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We think that non-deterministic machines are more powerful than deterministic machines, by giving an oracle access to $P\subseteq L\subseteq NP$, it seems reasonable to expect there's some $L$ that is so weak compared to $SAT$ and thus gives "relatively more" power to $P$ than to $NP$.

Suppose we're given a monotonically harder sequence of oracle access, $$ L_0 (\in P)\leq_P L_1 \leq_P L_2\leq_P\dots\leq_P L_k= SAT, $$ We'll have $$ P=P^{L_0}\subseteq P^{L_1}\subseteq ... \subseteq P^{L_k}=NP\\ NP=NP^{L_0}\subseteq NP^{L_1}\subseteq ... \subseteq NP^{L_k}=\Sigma_2P $$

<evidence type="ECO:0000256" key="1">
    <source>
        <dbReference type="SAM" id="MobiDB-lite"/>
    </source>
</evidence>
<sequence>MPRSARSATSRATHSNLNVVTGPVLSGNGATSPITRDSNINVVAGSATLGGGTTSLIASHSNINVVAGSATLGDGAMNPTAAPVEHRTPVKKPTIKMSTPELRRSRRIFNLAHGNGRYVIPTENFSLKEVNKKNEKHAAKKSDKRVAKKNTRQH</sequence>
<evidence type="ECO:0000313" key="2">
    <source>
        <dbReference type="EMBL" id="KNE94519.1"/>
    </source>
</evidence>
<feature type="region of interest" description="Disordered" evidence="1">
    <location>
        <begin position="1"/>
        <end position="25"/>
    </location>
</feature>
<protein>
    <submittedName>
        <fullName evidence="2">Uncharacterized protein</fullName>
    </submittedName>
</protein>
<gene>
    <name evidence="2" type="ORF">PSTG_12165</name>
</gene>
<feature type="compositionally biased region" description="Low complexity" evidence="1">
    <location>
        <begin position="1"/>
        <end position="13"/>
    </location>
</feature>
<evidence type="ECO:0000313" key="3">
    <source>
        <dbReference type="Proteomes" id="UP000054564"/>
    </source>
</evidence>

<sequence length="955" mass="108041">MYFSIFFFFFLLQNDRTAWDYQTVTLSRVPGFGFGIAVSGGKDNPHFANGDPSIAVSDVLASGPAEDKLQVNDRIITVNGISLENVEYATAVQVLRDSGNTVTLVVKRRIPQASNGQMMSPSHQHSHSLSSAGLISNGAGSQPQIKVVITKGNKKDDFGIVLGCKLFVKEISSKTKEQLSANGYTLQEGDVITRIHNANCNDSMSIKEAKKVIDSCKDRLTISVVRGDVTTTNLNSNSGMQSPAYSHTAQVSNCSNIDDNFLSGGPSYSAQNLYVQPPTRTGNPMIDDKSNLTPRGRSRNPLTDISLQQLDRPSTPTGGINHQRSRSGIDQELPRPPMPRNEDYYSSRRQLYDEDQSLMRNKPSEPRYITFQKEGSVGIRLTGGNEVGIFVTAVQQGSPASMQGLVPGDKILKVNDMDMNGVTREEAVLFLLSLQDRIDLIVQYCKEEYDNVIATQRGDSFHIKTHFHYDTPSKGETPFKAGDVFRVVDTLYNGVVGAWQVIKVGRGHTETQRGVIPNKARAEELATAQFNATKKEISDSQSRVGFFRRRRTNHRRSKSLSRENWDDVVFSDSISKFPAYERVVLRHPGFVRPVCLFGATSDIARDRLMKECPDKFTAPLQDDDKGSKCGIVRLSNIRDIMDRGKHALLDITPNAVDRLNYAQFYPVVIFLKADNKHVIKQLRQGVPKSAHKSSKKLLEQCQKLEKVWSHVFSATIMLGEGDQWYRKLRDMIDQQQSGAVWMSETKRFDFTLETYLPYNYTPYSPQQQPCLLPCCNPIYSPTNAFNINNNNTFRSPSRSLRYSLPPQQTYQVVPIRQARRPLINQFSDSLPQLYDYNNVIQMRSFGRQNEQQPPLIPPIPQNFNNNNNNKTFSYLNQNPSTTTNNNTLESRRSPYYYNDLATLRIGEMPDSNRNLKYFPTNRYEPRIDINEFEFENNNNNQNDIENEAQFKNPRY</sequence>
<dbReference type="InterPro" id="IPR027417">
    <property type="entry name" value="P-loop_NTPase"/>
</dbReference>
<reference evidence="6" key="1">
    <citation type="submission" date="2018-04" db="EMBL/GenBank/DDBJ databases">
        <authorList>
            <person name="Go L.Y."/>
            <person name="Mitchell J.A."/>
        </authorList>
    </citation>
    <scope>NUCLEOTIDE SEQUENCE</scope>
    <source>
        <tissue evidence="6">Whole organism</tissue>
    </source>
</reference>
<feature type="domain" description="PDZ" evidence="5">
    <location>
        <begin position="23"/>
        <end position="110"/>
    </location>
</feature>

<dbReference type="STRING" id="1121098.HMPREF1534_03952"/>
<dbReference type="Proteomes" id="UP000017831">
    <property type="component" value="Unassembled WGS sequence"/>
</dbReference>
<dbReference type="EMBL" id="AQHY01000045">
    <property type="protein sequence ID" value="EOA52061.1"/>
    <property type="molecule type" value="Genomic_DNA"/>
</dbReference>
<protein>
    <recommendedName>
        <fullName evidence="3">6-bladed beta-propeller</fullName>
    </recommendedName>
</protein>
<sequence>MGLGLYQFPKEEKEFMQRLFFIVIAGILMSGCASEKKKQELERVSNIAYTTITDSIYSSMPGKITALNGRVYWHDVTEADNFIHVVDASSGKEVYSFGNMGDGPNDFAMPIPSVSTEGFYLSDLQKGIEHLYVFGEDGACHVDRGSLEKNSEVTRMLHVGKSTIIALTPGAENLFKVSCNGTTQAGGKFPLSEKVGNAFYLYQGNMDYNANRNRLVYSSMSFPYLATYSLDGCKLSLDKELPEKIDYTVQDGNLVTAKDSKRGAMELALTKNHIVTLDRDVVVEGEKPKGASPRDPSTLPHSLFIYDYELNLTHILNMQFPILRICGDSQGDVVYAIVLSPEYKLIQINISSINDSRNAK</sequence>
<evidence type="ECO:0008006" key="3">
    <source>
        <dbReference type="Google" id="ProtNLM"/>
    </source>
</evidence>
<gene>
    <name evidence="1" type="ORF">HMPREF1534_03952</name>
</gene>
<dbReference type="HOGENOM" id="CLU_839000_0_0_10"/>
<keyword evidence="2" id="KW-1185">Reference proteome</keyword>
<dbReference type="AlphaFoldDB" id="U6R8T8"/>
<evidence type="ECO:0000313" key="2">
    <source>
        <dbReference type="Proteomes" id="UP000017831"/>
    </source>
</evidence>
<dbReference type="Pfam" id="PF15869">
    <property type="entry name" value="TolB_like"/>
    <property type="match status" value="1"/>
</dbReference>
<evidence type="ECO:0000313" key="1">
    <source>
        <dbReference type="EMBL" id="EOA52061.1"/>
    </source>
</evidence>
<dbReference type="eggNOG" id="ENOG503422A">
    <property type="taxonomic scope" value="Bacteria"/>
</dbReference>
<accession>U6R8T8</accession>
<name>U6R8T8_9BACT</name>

Suppose we can find, in the middle $L_i$ that does not give extra power to $NP$, i.e. $NP^{L_i}\subseteq NP$, but $L_i$ is already hard enough so that, in such relativised world we could resolve $P^{L_i}\neq NP^{L_i}$, then we'll have $P\subseteq P^{L_i}\subsetneq NP^{L_i}=NP$. So my question is,

Do we have any barrier result against this type of technique when resolving $P$ vs $NP$ ? It seems neither a relativizing technique nor a natural proof.

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